Archive for September, 2008|Monthly archive page

Repost – How the Depression…

In walnotes on September 30, 2008 at 12:58 pm

I found this in someone else’ group blog page. The narrative is an excerpt from the writer’s post. It describes one piece of How the Second Great Depression has iterated itself.


post by kdotdammit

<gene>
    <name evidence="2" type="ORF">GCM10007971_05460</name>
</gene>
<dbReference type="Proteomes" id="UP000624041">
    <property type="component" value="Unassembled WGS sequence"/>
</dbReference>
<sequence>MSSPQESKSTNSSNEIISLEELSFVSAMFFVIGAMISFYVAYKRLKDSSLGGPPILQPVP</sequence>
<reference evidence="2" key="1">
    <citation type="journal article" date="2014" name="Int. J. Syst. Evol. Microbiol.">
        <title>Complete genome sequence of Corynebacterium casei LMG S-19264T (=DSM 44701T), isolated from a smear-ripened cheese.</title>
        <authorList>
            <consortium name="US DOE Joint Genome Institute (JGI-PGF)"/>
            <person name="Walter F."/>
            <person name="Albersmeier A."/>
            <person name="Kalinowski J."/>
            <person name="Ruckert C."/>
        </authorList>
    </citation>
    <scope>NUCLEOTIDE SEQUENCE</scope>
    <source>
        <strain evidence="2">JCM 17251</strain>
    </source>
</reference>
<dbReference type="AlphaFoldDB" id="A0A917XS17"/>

It goes like this in Arizona. Mega developer buys massive desert acreage on the cheap. They plow it up, kill the plants and animals then plaster the ground with as many houses as they can build. Their salesmen sell the houses like so many automobiles and they force the loans through the developers own fly-by-night mortgage companies. The mortgage companies immediately sell the loans to a bank. The developer gets the cash. The bank gets the loan. The people move into the house and struggle to make the astronomical payment. In the meanwhile, they have a new house, so consumer culture teaches them they should fill it with new things. They take their credit cards to Home Depot, Best Buy, and Target. They fill their house with shit they don’t need and put it on credit cards they can’t pay. When I first moved to Tucson and bought a house, I can’t tell you how many people asked me if I bought patio furniture yet. I was shocked. Why the fuck would I buy patio furniture? But apparently one of the first things that people do here when they buy a house is take their credit card to the store and buy $1,000 patio sets. They also buy $500 barbecues. They fill their houses with thousands of dollars of new furniture. All on credit. They are writing empty checks with money they don’t have. Not me. I never did, and on election night 2004 I understood why. I felt the forces closing in on my very home, trying to strangle my economic independence and my choices. So now what do we have? We have a bunch of banks who were sold a bunch of bad credit from a bunch of people who were convinced to buy a bunch of things they didn’t need and couldn’t afford. And where did that money go? The people don’t have the money. The banks don’t have the money. The corporate interests who sold the original products (houses, TVs, patio sets) have the money. The banks gave it to them and the people couldn’t pay the banks. Where are the developers and the corporate interests during the “great bailout”? What we have is a whole culture that conditioned people to spend and to live some kind of life of faux luxury based on consumer products when they didn’t have any money to spend. It conditioned people to believe they needed things they didn’t need and that they had to buy the things from the places that were cannibalizing our economic stability. I cannot begin to tell you how much consumer waste I see in Arizona. It’s no surprise Arizona is on the top of the list of states in crisis.